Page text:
Diane Bomans, a distinguished Saskatoon-based cyclist recently encountered a severe setback when her high-performance bike suffered catastrophic damage during an Air Canada flight. Bomans, fresh from competing at the UCI World Gran Fondo in Scotland, a part of the world’s largest cycling event, discovered the significant damage when her bike arrived, belatedly, to her home city.
Upon first laying eyes on the bag that contained her bike, Bomans admitted that she was taken aback. “I could only imagine what was on the inside,” she mused, contemplating the extent of the damage that could befall such a rugged piece of equipment. The bike, designed to endure high-intensity impacts and the inevitable crashes that come with high-speed races, seemed to have met its match in the form of its ill-fated transit on the aircraft.
Sarah Robbins, a seasoned sales executive and bike buyer at Bike Doctor, the local repair shop tasked with assessing the damage, was equally stunned. She likened the severe damage to the bike being run over by the plane. Minor scuffs and slightly bent derailers are common, but this, Robbins shared, was the worst she had ever encountered.
Bomans’ attempts to claim compensation for the damage were quickly shut down. Two weeks later, she received an email from Air Canada denying her claim based on the nature of her item and how it was packed. The airline highlighted that bikes needed to be carefully placed with handlebars fixed sideways and pedals removed, in a hard shell container. For Bomans, this was new information. Rugged soft cases, she explained, were the norm among her racing peers.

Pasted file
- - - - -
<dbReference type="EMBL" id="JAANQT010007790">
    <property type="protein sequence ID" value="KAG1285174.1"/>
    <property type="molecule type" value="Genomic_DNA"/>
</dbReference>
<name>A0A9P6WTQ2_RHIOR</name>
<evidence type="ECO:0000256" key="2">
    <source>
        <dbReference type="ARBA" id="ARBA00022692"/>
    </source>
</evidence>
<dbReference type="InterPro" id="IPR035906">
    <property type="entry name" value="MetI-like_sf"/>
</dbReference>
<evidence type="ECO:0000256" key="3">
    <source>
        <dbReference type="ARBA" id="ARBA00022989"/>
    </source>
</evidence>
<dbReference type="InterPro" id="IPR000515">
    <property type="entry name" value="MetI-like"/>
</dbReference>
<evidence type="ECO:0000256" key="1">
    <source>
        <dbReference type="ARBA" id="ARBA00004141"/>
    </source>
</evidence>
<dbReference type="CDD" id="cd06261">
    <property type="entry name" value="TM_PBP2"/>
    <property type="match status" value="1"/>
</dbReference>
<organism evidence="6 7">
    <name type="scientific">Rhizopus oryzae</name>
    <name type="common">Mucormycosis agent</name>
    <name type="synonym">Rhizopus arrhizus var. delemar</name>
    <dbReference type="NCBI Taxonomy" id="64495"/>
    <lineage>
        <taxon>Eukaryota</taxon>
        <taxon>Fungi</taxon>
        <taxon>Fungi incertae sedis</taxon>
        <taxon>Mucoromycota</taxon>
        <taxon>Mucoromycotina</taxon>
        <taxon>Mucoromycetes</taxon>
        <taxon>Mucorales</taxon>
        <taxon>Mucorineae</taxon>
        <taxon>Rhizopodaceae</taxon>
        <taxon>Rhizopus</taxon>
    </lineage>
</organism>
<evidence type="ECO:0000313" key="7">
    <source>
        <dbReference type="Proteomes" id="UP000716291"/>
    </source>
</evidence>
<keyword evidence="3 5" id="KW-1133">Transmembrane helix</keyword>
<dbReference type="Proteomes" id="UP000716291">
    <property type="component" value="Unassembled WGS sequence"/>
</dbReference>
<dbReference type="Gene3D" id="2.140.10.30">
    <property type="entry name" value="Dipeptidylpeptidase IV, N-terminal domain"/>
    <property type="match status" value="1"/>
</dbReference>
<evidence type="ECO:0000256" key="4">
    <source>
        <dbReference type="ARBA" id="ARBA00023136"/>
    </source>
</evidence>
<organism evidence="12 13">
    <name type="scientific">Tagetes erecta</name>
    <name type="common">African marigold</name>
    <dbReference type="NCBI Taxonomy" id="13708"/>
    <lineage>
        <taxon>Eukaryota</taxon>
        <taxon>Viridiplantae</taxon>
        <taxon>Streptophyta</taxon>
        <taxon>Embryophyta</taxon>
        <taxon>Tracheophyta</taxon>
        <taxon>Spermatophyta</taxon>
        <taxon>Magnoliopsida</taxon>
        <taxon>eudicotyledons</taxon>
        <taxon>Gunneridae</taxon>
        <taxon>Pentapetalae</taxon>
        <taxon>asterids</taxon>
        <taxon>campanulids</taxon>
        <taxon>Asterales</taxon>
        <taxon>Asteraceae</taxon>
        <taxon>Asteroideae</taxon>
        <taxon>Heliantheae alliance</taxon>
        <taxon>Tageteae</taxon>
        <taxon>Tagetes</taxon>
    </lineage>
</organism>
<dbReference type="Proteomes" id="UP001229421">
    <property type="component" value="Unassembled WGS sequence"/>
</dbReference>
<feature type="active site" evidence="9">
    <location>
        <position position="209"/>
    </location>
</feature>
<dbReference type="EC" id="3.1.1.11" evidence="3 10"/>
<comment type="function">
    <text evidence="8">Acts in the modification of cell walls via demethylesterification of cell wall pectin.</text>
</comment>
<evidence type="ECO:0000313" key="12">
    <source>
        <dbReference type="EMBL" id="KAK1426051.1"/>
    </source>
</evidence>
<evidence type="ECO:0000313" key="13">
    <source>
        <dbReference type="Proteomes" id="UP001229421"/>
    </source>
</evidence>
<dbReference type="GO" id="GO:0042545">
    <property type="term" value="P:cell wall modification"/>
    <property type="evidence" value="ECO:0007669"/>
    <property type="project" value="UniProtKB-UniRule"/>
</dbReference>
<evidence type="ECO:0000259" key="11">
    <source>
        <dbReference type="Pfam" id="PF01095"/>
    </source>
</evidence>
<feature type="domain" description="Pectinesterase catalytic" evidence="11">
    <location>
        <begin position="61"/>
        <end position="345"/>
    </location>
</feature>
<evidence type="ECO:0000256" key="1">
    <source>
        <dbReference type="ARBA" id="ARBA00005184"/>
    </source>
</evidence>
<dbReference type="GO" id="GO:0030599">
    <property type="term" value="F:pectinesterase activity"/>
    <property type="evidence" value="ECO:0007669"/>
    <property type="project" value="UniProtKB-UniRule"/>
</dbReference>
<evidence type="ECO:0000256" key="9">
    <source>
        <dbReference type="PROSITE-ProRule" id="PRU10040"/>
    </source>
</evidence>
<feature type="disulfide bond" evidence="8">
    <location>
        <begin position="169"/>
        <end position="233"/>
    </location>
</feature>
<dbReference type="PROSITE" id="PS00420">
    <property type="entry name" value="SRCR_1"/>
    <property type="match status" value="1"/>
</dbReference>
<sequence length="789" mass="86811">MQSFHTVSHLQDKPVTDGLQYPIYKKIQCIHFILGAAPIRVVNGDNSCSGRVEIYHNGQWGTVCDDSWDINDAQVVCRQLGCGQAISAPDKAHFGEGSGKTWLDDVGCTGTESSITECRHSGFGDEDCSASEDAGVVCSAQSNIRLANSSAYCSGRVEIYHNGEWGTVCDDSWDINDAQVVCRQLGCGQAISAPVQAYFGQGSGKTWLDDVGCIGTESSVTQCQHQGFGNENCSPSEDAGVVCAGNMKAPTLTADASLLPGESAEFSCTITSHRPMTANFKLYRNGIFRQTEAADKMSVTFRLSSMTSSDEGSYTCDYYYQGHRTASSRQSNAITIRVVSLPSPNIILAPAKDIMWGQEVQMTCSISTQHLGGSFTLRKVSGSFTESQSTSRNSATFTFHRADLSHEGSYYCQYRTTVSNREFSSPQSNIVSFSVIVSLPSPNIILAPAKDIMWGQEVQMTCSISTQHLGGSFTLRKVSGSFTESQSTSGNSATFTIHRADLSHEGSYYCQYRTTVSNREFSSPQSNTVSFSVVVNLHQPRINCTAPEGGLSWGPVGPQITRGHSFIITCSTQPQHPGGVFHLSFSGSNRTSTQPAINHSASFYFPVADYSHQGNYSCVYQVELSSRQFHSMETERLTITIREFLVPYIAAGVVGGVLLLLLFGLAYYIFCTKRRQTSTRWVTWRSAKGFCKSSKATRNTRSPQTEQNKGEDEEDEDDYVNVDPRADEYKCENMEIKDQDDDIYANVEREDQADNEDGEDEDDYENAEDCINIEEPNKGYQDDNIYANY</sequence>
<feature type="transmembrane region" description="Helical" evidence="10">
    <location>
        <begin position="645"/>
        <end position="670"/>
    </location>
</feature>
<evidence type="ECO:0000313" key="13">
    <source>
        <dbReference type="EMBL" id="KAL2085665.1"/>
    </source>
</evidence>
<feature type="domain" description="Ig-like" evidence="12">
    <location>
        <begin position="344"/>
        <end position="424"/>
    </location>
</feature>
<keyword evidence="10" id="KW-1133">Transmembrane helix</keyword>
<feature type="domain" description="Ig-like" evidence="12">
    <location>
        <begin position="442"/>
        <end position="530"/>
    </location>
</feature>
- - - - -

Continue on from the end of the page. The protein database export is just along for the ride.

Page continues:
Bomans now faces a loss amounting to $10,000 in damaged cycling equipment, for which she holds Air Canada responsible. However, her foresight in having taken out insurance coverage for potential race-related accidents bailed her out from the financial calamity. Bomans shares that she had taken out insurance in the event of a crash during her road races, covering her high-value bike.
Meanwhile, the Saskatchewan Government Insurance (SGI) urged individuals to discuss their coverage limits on their home policy with their insurance brokers and consider additional coverage for valuable items like high-end bicycles.
SGI assured Bomans that they would cover her bike damage expenses, regardless of Air Canada’s decision. Bomans expressed her understanding for human error but remains frustrated at the airline’s refusal to take responsibility for the damaged bike. Bomans believes that taking responsibility for such mistakes and making things right is an integral part of rectifying such situations.